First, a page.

Amazon’s Kiva robots probably is a great example. Instead of products flowing to the machine like you would in an assembly line. You’ve now got robots swarming to the product and working alongside humans. The fourth step is the combination of the first three and it is a roadmap to tell you, “Where does a particular type of automation substitute? Where does it augment? Where does it transform the work of the human being?” One specific example might be, let’s say, I’m a credit analyst at a bank and you apply for a mortgage. You submit your mortgage application.
My first task is to verify that data, validate that data against the bank’s records, verify that date against TransUnion, Experian, and Equifax’s data. Connect that data to IRS data to verify your income. Maybe do a social media scan on you to ensure that you’re not going to use the funds by any nefarious purpose. All of that work which is highly repetitive performed independently and mental in nature and where the objective function is to typically reduce variance or to minimize errors. Robotic Process Automation could substitute that particular body of activity, instead of me doing it. It could do it much faster. Let’s say interest rates went down and there was a spike in mortgage applications, I could spin up a bunch of more RPA bonds to take on that surge in volume at virtually zero incremental cost versus having to go out and hire a bunch more credit analysts or mortgage application processors.
It’s interesting because I was a loan officer in the past. I could see that being a possibility because I think that there’s much repetitive work there. I think people who are reading sometimes are going, “I’m a loan officer still, where do I fit into this equation when they start replacing us?” How do you deal with that when people ask you?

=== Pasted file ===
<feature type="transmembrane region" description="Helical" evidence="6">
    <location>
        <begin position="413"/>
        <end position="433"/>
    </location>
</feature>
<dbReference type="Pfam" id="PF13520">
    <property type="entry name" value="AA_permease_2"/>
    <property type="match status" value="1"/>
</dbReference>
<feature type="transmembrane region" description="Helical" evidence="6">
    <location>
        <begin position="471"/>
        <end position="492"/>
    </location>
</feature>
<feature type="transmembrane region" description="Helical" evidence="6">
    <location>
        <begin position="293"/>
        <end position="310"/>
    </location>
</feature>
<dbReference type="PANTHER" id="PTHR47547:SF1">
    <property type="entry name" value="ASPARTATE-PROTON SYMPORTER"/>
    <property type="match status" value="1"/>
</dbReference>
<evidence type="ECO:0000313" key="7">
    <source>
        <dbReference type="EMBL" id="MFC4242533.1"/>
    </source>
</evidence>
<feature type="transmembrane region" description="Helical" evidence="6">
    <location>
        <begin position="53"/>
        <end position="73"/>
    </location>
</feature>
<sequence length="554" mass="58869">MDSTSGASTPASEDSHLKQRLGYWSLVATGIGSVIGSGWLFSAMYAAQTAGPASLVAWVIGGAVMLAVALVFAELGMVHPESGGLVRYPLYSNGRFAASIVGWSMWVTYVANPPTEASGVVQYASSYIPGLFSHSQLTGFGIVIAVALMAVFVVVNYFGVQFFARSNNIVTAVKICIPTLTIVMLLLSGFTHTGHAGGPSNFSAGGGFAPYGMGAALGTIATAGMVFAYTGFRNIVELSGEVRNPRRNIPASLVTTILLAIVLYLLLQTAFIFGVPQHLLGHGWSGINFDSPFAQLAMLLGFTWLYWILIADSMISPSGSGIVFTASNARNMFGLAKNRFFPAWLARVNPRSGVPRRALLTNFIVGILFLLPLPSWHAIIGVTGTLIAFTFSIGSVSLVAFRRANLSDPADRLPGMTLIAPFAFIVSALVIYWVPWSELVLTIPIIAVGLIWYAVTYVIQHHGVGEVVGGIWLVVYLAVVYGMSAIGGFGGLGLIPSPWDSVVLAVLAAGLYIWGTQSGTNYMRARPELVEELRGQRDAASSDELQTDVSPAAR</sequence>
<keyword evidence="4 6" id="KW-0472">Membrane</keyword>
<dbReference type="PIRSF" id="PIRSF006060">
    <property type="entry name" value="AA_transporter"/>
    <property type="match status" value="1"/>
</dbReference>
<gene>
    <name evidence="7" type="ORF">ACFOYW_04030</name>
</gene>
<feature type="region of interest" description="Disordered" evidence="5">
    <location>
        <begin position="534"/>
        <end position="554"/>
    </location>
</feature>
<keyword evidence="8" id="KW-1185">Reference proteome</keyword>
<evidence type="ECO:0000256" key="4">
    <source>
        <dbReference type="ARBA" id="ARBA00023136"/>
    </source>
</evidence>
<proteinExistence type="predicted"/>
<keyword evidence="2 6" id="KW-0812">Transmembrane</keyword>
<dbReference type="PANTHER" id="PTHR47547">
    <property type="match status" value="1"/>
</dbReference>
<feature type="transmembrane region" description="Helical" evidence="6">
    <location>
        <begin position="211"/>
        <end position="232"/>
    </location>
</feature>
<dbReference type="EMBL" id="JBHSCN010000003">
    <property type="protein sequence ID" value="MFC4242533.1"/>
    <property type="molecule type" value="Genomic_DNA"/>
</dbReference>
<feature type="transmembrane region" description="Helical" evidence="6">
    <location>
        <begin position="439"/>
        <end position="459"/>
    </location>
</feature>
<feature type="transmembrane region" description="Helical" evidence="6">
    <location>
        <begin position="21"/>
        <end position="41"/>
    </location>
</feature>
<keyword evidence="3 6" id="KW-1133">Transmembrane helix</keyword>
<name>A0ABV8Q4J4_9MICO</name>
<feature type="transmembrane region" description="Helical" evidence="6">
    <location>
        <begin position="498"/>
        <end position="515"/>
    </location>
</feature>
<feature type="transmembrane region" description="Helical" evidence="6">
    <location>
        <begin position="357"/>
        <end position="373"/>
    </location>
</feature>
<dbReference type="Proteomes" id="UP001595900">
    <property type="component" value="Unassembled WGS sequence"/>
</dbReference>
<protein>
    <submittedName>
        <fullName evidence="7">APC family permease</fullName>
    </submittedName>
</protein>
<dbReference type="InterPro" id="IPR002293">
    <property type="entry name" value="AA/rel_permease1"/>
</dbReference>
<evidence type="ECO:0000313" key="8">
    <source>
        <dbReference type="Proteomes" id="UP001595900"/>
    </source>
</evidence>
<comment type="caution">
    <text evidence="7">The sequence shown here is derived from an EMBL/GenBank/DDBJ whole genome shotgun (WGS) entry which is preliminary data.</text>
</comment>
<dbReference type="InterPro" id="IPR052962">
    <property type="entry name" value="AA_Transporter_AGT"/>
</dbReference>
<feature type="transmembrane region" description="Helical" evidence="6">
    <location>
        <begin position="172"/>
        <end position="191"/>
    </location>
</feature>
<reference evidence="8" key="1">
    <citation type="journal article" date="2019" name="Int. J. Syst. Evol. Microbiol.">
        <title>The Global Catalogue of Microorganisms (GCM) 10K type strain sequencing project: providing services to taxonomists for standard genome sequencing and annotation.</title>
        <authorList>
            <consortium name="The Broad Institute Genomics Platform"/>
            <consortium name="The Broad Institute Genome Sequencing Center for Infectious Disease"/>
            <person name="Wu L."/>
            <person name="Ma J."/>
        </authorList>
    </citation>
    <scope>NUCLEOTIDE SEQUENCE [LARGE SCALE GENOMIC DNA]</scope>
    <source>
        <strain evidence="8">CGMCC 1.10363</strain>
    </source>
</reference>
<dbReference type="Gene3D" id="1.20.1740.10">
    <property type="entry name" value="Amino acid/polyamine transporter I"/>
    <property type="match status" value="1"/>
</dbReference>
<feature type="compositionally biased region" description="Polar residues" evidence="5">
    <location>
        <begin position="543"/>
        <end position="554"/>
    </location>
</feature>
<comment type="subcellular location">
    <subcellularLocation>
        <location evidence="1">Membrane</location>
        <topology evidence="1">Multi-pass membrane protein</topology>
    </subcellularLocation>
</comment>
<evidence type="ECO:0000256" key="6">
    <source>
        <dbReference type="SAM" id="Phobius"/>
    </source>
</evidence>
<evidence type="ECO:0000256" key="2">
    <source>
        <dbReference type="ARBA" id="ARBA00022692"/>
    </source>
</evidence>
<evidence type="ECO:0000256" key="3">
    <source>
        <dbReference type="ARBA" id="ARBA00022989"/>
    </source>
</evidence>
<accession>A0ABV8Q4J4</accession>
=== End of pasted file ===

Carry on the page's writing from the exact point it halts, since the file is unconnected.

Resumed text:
It’s about having the machine do the repetitive work and then preserving the human to take on more of the stuff that is the decision-making, critical thinking, analysis, and stress testing. Instead of someone plowing through application after application, validating that the information is right. Connecting the outcome from a decision back to the bank manager. I think there’s lots of other more human work that you could preserve with the workforce because they know. One of the big advantages for people who have done the work that’s being substituted by automation is you don’t have the black box problem. You’ve got people who know exactly what’s going into that and now what you want is for those people to do a couple of things, to keep ensuring that the algorithm or the bot is being trained up and it is accurate to keep validating the outcomes. The cost of a mistake in terms of incorrect credit decision could be significant.Scanning the marketplace for new technologies, experimenting, and testing them is a ton of work and requires real dedication and focus. Click To Tweet
In terms of potentially even fines from regulators, the potential for lawsuits, etc. Also having the people who were previously doing the work and training them to be able to connect those decisions to potentially a bunch of other decisions that might get made. How does this application and the insight gleaned about the customer through that process translate into potentially other products that they might be candidates for? We’ve learned a lot about the customer through this process. Can we start to think more holistically about the entirety of the relationship with them?
What you’re working on is important and I could see why you speak to many important events. I mentioned you speak at the World Economic Forum, but you’re also talking at Oxford, Northwestern, USC. I’ve seen the list of all the people who’ve had you come to speak. You have such an important message because I think many people are frustrated. They’re worried and they don’t know what to expect. Your work spells it out clearly. I loved how you went through those four steps because then people can get much from that. I think they’re going to want to read your book and find out more. I was hoping you wouldn’t mind sharing a website or somehow, they could follow you.
I know you do some amazing things and congratulations again for getting nominated. I look forward to get to meet you in person at the event in London. Thank you much for being on the show.